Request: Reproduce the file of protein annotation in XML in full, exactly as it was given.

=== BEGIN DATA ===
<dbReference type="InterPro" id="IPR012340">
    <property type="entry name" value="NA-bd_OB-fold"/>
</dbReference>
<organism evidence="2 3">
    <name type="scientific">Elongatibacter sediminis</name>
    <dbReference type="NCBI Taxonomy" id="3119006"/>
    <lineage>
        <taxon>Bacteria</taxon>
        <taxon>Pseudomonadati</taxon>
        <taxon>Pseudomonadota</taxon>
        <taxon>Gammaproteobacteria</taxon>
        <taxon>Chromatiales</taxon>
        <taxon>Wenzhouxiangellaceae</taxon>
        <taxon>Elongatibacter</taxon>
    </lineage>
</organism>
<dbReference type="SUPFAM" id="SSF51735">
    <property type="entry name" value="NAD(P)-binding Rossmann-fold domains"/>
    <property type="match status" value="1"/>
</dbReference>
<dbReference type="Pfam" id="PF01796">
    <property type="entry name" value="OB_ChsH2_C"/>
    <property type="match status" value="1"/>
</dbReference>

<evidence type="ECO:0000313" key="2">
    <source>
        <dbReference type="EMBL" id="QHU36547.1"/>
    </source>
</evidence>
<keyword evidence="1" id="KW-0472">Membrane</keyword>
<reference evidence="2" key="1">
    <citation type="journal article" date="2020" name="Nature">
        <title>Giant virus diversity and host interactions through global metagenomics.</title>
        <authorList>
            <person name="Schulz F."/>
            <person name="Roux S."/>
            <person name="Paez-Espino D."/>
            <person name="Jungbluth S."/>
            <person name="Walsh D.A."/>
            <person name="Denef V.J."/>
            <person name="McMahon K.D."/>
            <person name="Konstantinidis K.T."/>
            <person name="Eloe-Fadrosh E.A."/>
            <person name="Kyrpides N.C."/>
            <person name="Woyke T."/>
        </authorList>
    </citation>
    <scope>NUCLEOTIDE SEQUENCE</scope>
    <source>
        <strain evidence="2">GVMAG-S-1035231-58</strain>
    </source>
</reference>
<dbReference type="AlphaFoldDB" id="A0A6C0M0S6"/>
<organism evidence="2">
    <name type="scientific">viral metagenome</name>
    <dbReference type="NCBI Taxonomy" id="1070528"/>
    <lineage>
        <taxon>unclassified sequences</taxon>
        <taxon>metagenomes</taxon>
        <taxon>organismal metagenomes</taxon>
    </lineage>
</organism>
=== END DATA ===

<dbReference type="InterPro" id="IPR012340">
    <property type="entry name" value="NA-bd_OB-fold"/>
</dbReference>
<organism evidence="2 3">
    <name type="scientific">Elongatibacter sediminis</name>
    <dbReference type="NCBI Taxonomy" id="3119006"/>
    <lineage>
        <taxon>Bacteria</taxon>
        <taxon>Pseudomonadati</taxon>
        <taxon>Pseudomonadota</taxon>
        <taxon>Gammaproteobacteria</taxon>
        <taxon>Chromatiales</taxon>
        <taxon>Wenzhouxiangellaceae</taxon>
        <taxon>Elongatibacter</taxon>
    </lineage>
</organism>
<dbReference type="SUPFAM" id="SSF51735">
    <property type="entry name" value="NAD(P)-binding Rossmann-fold domains"/>
    <property type="match status" value="1"/>
</dbReference>
<dbReference type="Pfam" id="PF01796">
    <property type="entry name" value="OB_ChsH2_C"/>
    <property type="match status" value="1"/>
</dbReference>

<evidence type="ECO:0000313" key="2">
    <source>
        <dbReference type="EMBL" id="QHU36547.1"/>
    </source>
</evidence>
<keyword evidence="1" id="KW-0472">Membrane</keyword>
<reference evidence="2" key="1">
    <citation type="journal article" date="2020" name="Nature">
        <title>Giant virus diversity and host interactions through global metagenomics.</title>
        <authorList>
            <person name="Schulz F."/>
            <person name="Roux S."/>
            <person name="Paez-Espino D."/>
            <person name="Jungbluth S."/>
            <person name="Walsh D.A."/>
            <person name="Denef V.J."/>
            <person name="McMahon K.D."/>
            <person name="Konstantinidis K.T."/>
            <person name="Eloe-Fadrosh E.A."/>
            <person name="Kyrpides N.C."/>
            <person name="Woyke T."/>
        </authorList>
    </citation>
    <scope>NUCLEOTIDE SEQUENCE</scope>
    <source>
        <strain evidence="2">GVMAG-S-1035231-58</strain>
    </source>
</reference>
<dbReference type="AlphaFoldDB" id="A0A6C0M0S6"/>
<organism evidence="2">
    <name type="scientific">viral metagenome</name>
    <dbReference type="NCBI Taxonomy" id="1070528"/>
    <lineage>
        <taxon>unclassified sequences</taxon>
        <taxon>metagenomes</taxon>
        <taxon>organismal metagenomes</taxon>
    </lineage>
</organism>